You may have heard the term follicular unit micrografting while researching hair transplants, but what is it? Is it technobabble and marketing speak, or a distinct technique for successful hair transplants?
The truth is that hair transplant doctors use the modern technique of follicular unit micrografting to create natural-looking hairlines. This technique is useful for new hair transplants, as well as “hairline correction” for patients who got the old-style “plug” transplants.
New research may lead to a topical medication could delay male pattern balding, also called androgenetic alopecia. The research was conducted by L’Oreal in Paris, and it looked closely at hair follicles and stem cells that cause hair to grow. They hope to one day develop a cream or shampoo that staves off the male pattern balding by encouraging hair to “wake up” from its domancy phase.
The hair growth cycle has three phases: anagen, catagen and telogen. The anagen phase is when the follicle creates a hair, and the hair grows for several years. The hair follicle begins to shrink in the catagen phase, and the hair falls out. The follicle becomes dormant in the telogen phase for several months. Then the cycle starts over.
In male pattern balding, however, the follicles in areas sensitive to hormones get smaller and smaller, producing thinner, smaller hair. Eventually, the follicle stops producing a hair and remains in the telogen phase forever.
Your head is itchy and flaking. Small balding patches are showing up on your scalp. Your hair always looks dirty, and you can’t wear black anymore. And you’re trying one dandruff shampoo after another. Is this a simple case of dandruff, or is it something more serious?
Approximately half of the 7.5 million Americans who have psoriasis specifically have scalp psoriasis. They may also have psoriasis on other parts of their body.
Scalp psoriasis appears as red, raised and sometimes scaly patches on the scalp, and can spread to the back of the neck, behind the ears, or the forehead. This condition is not contagious and its cause is not truly known. It may be caused by the immune system growing skin cells too quickly. The skin cells build up as patches that are itchy and flaky.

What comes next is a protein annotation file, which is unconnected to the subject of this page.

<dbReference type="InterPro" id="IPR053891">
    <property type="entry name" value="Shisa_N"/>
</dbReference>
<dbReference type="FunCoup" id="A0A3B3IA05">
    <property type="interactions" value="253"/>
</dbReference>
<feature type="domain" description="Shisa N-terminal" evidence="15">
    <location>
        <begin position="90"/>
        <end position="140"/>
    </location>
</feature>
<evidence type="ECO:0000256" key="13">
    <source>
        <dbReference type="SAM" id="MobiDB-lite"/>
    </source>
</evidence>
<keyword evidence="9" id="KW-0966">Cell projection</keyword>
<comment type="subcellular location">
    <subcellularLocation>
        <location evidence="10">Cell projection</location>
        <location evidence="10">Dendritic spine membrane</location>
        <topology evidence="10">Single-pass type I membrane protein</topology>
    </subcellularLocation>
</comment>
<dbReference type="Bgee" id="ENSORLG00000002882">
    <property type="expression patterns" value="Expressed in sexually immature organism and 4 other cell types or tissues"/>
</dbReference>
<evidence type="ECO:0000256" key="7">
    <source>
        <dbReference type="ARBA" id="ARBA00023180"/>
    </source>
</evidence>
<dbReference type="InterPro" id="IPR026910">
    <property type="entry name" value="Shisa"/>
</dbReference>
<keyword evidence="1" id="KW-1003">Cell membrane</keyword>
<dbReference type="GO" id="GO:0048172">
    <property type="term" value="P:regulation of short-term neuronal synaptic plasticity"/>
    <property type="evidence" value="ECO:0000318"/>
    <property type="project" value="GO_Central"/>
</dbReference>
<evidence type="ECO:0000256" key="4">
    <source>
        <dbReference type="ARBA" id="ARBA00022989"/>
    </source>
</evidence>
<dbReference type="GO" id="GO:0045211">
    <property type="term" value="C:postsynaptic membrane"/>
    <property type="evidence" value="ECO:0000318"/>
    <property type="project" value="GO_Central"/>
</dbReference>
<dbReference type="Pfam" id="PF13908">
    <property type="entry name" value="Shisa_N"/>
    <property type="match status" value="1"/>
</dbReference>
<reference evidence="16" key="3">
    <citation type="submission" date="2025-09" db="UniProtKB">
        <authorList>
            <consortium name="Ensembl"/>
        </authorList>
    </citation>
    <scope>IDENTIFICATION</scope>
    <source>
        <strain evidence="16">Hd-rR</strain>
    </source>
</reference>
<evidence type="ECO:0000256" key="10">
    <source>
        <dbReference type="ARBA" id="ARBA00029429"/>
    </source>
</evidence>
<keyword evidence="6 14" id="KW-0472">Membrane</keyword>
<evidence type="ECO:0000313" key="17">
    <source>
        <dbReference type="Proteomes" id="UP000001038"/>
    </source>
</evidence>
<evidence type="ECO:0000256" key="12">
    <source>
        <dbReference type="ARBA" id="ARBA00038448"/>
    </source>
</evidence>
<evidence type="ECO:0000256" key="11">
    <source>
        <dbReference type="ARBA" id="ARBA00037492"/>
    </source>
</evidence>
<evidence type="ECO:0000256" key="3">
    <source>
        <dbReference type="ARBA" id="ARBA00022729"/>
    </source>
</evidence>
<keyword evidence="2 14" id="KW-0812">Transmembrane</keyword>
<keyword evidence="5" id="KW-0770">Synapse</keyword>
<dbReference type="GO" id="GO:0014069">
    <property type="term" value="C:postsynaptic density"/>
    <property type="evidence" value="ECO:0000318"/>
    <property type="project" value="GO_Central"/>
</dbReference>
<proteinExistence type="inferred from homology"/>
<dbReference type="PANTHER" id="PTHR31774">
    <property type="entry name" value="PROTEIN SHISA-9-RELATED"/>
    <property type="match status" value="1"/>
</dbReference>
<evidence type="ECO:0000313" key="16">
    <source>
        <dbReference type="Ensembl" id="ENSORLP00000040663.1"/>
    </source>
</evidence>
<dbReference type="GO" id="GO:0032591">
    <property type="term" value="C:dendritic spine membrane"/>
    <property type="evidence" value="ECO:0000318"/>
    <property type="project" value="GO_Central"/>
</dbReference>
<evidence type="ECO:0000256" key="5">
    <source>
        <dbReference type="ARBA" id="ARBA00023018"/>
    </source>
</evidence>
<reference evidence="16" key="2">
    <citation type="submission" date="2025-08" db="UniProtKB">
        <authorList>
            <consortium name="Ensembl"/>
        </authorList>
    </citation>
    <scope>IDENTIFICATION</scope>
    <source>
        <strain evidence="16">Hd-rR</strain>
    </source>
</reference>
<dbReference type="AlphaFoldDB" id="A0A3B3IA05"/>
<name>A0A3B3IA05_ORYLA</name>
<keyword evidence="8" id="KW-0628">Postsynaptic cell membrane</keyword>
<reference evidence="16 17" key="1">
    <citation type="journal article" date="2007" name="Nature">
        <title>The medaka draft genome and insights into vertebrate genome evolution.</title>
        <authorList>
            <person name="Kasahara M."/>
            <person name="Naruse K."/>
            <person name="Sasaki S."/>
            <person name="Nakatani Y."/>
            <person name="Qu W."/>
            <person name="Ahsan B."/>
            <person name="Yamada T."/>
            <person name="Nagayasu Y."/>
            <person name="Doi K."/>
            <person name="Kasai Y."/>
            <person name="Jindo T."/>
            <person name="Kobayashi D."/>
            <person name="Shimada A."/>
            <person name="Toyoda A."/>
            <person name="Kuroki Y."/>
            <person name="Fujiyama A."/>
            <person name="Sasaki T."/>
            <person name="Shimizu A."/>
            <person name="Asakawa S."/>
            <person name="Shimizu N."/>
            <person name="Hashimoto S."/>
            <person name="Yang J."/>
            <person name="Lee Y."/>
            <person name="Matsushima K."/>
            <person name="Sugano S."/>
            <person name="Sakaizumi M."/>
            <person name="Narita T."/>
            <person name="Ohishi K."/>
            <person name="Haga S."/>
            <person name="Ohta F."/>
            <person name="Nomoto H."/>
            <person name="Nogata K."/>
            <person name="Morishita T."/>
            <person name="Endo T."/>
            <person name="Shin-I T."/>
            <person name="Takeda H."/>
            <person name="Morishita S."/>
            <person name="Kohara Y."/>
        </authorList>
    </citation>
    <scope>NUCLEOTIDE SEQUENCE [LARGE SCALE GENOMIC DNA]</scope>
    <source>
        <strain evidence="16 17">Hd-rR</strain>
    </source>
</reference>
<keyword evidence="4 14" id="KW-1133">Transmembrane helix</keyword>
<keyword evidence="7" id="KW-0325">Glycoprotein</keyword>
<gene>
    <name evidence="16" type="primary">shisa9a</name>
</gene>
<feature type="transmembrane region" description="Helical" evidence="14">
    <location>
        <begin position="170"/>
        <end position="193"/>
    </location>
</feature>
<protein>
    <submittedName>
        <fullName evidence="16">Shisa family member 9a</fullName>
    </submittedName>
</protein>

The hairs on the neck of this hairless mouse were bioengineered
Scientists in Japan have conducted animal research that may result in treatments for balding within a decade, using bioengineered stem cells. A study in Nature Communications described how experimental organ replacement regenerative therapy research resulted in hair growing on bald mice.
In the study, stem cells from hair follicles of typical mice were implanted into the skin of bald mice. Within 2 to 5 weeks, most of the hair grew in. These hairs behaved normally, in that they followed the hair growth cycle (growth, shedding, dormancy, regrowth). The scientists tested this by pulling out hair to see if it would re-grow, and it did. Just like natural hair , the hairs that resulted from the transplants made connections to nerves and muscles under the skin.
A key protein that causes male pattern balding has been identified by researchers. This could lead to hair loss treatments that stop balding, and maybe even reverse it.
The journal Science Translational Medicine published research from the University of Pennsylvania that pinpointed which genes are activated when men begin to experience male pattern balding. This type of balding, also known as androgenetic alopecia, is extremely common, and is caused by a genetic predisposition and hormones – specifically, testosterone (T). It usually begins in the middle years, and 80% of men have hair loss by the age of 70. Androgenetic alopecia causes hair loss on the top and front of the scalp, leaving a “wreath” of hair around the back and sides of the head.
Early-onset male pattern balding may be triggered by consuming products that alter hormones, such as anabolic steroids, whey protein isolate, andro, Creatine, DHEA, and GH (growth hormones).